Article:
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Archbishop Gomez: Church needs to 'return to Guadalupe'

Los Angeles, Calif., Dec 11, 2018 / 03:06 pm (CNA).- The Archbishop of Los Angeles wrote this week that Our Lady of Guadalupe, a messenger of reform and renewal, has important lessons for contemporary Catholics.

“In the Church today we face new challenges to our fidelity to Jesus Christ, both personally and institutionally,” wrote Archbishop Jose Gomez in a Dec. 10 column in Angelus.
 
“In this moment, I am more and more convinced that we need to ‘return to Guadalupe,’ to the original vision, the original path that Christ wanted for us in this country and throughout our continent. Our Lady of Guadalupe is the messenger who is sent to lead us to renewal and reform in our time.”

The archbishop noted that Our Lady of Guadalupe appeared “at a time of confusion and discord — and a time of immense cruelty and suffering, corruption, and infidelity.”

She appeared in 1531 to St. Juan Diego, a poor indigenous man, on a hill near what is now Mexico City. She identified herself as the Mother of the True God.

She instructed Juan Diego to have the local bishop build a church on the site, and famously left an image of herself imprinted miraculously on his tilma, a cactus-cloth tunic. The image has survived to this day. Several million pilgrims journey each year to see that tilma.

Gomez wrote that the apparition occurred less than two decades after the start of the Protestant Reformation, at a time when the Church in Europe was “confronting decadence and corruption and the need for renewal and reformation.”

There were debates among theologians in the so-called Old World about whether indigenous peoples in the Americas were even people with souls, the archbishop wrote.

At the same time, the economy of the New World was being developed on the backs of slaves, and “the greed and ambition of Spanish colonizers led to unspeakable horrors” and the destruction of many native peoples and their ways of life.

Gomez noted that Mary appeared as a “mestizo,” a brown-skinned mixture of European and indigenous peoples, and spoke to Juan Diego in his own indigenous language.

“She reminds us that beyond the color of our skin or the countries where we come from, we are all brothers and sisters,” the Archbishop reflected.

“We are — every one of us, without exception — children of one heavenly Father and we have the Mother of God as our mother...a profound icon of the unity of humanity and the Church’s mission to create one family of God out of all the world’s nations and races, peoples, and languages.”

Today, as in Juan Diego’s time, there are new forms of inhumanity and cruelty, Gomez wrote. “Selfishness and greed” lead to injustices like abortion and the persecution of religious minorities.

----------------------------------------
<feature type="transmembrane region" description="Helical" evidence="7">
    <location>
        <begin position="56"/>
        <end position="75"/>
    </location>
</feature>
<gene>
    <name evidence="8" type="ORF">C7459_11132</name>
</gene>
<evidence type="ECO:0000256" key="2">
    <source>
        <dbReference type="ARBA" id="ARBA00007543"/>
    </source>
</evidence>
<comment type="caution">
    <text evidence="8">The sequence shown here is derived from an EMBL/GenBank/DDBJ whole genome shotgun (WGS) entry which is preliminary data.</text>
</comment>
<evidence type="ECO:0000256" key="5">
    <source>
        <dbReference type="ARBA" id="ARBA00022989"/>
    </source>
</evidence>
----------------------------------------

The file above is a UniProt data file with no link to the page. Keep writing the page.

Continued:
The archbishop recalled the words Mary spoke to Juan Diego: “Do not let your heart be disturbed. Do not fear. ... Am I, your Mother, not here? Are you not under my shadow and protection? Are you not in the folds of my arms? What more do you need?”

In her role as our mother, Mary “guides us along the pathways that lead us to her Son,” Gomez wrote.

“In leading the mission to the Americas, Our Lady of Guadalupe was showing us the vision of a way forward — to a new humanity, a new Church, a new world.”

“Authentic reform and renewal are always based on a return to the origins — to the purity of first beginnings. That is what distinguishes reform and renewal from revolution, which always seeks to destroy the old in order to build the new.”

“In these troubling times, we need to go always forward with joy and confidence. May we lay our fears and hopes at the feet of the Virgin. And may we contemplate these times we are living in under the gaze of her loving eyes,” Gomez concluded.

The Feast of Our Lady of Guadalupe is celebrated on Wednesday, Dec. 12.

Iran, China detain hundreds of Christians

Tehran, Iran, Dec 11, 2018 / 02:20 pm (CNA/EWTN News).- While religious leaders marked the 70th anniversary of the Universal Declaration of Human Rights this week by saying that more should be done to preserve human rights, both Iran and China detained upwards of 100 Christians.

The United Nations declaration, which was proclaimed Dec. 10, 1948, affirms that “Everyone has the right to freedom of thought, conscience and religion; this right includes freedom to change his religion or belief, and freedom … to manifest his religion or belief in teaching, practice, worship and observance.”

Pope Francis told a conference meeting on human rights Monday that everyone is “called to contribute with courage and determination, in the specificity of their role, to the respect of the fundamental rights of every person.”

And ahead of the declaration's anniversary, the Holy See's representative to the United Nations said the occasion presented an opportunity to “reaffirm faith in fundamental human rights,” while also warning that parts of the world are experiencing the consequences of failing to uphold those rights.

Thus, according to Open Doors UK, 114 Christians were arrested last week in Iran. And the New York Times reports that in China's Sichuan province, a Protestant pastor and more than 100 members of his congregation were detained Dec. 9.

In China, the Sunday raid was conducted at Early Rain Covenant Church, an underground community in Chengdu, which is led by Wang Yi. Some members of the ecclesial community were released Dec. 10, but were then put under house arrest.

Wang is a prominent human rights activist; he met with US president George W. Bush in 2006 to discuss religious freedom in China.

Sam Brownback, the US Ambassador at Large for International Religious Freedom, tweeted about the raid, saying, “we're deeply concerned” about the government “crackdown on house churches.”

“We call on China to release leaders/congregants & allow members of unregistered churches to exercise their #ReligiousFreedom rights,” Brownback wrote.